Transnational Threats To Northern Australia

For instance, one such threat source that provides a strong case for a more robust army presence in WA is the movement, often in 500kg consignments, of methamphetamine through international waters to the immediate North West of Australia, its landing on remote beaches between Broome and Geraldton, collection by distribution networks and arrival in the drug markets of each capital city. The sophistication of these activities has exceeded the capacity and capability of law enforcement professionals.

Deeper army involvement to counter this drug trafficking was codified in Chief of Army’s Directive 01/2017 that stated the revised role of the Regional Force Surveillance Units (RFSUs), which has been referred to as the Regional Force Surveillance Group since October 2018, was to provide direct support to Border Force in a permissive environment and as clandestine surveillance. The three RFSUs: Pilbara Regiment in Karratha; NORFORCE in Darwin and the 51st Far North Queensland Regiment in Cairns are all reserve units with minimal regular Army manning and all operational elements deployed into the field must be drawn from the reservists.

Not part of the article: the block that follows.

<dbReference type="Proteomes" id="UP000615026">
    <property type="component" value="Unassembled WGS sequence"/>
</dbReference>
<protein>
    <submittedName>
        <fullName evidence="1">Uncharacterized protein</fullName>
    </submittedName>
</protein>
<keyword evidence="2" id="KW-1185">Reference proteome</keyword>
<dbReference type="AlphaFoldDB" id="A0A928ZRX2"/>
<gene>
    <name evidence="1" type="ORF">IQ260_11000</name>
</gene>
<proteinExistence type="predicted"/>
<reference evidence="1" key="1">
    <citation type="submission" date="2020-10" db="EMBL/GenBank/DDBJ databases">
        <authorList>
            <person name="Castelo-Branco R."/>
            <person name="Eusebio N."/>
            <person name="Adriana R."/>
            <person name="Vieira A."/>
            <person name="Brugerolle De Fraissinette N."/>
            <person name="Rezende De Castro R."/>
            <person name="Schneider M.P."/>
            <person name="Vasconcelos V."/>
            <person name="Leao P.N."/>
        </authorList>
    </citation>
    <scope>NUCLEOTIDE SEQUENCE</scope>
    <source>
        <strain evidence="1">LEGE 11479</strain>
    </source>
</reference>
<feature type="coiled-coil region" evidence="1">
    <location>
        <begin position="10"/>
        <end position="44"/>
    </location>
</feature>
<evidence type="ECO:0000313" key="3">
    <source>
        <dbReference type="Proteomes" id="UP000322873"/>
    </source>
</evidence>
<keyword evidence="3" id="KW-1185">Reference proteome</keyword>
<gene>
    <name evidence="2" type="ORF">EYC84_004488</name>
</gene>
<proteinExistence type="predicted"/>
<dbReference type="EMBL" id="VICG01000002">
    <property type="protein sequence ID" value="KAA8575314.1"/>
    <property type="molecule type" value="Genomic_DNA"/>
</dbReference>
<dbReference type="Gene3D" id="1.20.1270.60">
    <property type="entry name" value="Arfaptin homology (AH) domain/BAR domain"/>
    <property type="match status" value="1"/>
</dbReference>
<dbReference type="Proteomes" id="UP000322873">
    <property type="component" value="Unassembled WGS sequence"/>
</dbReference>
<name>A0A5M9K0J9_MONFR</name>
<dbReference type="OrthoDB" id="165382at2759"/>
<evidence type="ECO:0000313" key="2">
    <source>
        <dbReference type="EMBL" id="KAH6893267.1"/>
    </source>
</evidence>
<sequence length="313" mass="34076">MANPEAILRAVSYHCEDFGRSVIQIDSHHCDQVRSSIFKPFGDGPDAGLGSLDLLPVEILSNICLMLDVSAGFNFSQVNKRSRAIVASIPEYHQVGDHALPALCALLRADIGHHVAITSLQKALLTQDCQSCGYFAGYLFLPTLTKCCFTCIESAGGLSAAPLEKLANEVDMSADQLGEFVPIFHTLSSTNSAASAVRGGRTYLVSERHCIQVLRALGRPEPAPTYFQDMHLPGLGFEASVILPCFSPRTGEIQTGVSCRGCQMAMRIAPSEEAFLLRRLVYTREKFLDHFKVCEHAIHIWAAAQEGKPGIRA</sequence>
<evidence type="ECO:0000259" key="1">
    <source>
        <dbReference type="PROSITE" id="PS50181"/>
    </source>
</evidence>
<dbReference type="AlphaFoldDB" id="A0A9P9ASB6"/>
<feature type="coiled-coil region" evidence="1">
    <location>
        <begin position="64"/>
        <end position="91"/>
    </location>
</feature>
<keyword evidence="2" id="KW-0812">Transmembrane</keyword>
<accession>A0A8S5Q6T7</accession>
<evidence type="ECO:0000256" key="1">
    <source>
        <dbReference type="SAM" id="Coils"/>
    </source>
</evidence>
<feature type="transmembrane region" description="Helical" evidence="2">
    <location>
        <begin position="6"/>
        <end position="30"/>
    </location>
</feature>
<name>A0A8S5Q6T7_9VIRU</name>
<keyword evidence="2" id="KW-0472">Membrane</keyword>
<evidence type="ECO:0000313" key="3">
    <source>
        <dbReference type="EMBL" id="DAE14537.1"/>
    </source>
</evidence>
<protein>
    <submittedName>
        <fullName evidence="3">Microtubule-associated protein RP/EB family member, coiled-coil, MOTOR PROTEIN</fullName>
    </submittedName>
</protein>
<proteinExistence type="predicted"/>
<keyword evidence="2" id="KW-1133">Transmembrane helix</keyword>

As reserve units the three RFSUs will never be able to reliably and repeatedly deploy at short notice sufficiently skilled numbers to satisfy Border Force requirements. The simple task of manning an Operation Resolute rotation is a major undertaking requiring augmentation from all three units. If the Chief of Army Directive is to deliver an operational outcome for Border Force, then it is reasonable to consider the reassignment of these units as regular forces. 

The 51st Far North Queensland Regiment could have an habitual relationship with Border Force for Operation Resolute in the Gulf region, the Pilbara Regiment could continue to operate on the WA coastline south of Broome in a detection and reporting role, and NORFORCE could assume responsibility for the coastline in between. Further, the Aboriginal aspirations of the units could be further strengthened as soldiers and officers recruited locally could serve extended periods and advance through the ranks without a requirement to post every two or three years. 

Under current arrangements the regular army staff in each of the units is rotated in and out of units based in the eastern states, and have only a brief experience of direct support to Border Force in a permissive environment: clearly a different set of operational considerations.   

*This article is an updated version of the original submission which was first published in the inaugural WA DEFENCE REVIEW 2018 Annual Publication and can be viewed online here:

Disclaimer: The views expressed in this article are that of the author’s only, and do not necessarily represent the views of WA DEFENCE REVIEW.

About Guy Duczynski

Guy Duczynski served nearly 41 years with the Special Air Service Regiment and Special Operations Command. He was a patrol commander in a free fall troop, deployed with TAG West, and served as a liaison officer to US SOCOMD in Afghanistan. He retired from full-time service in 2018 and is now the strategic defence advisor to Edith Cowan University.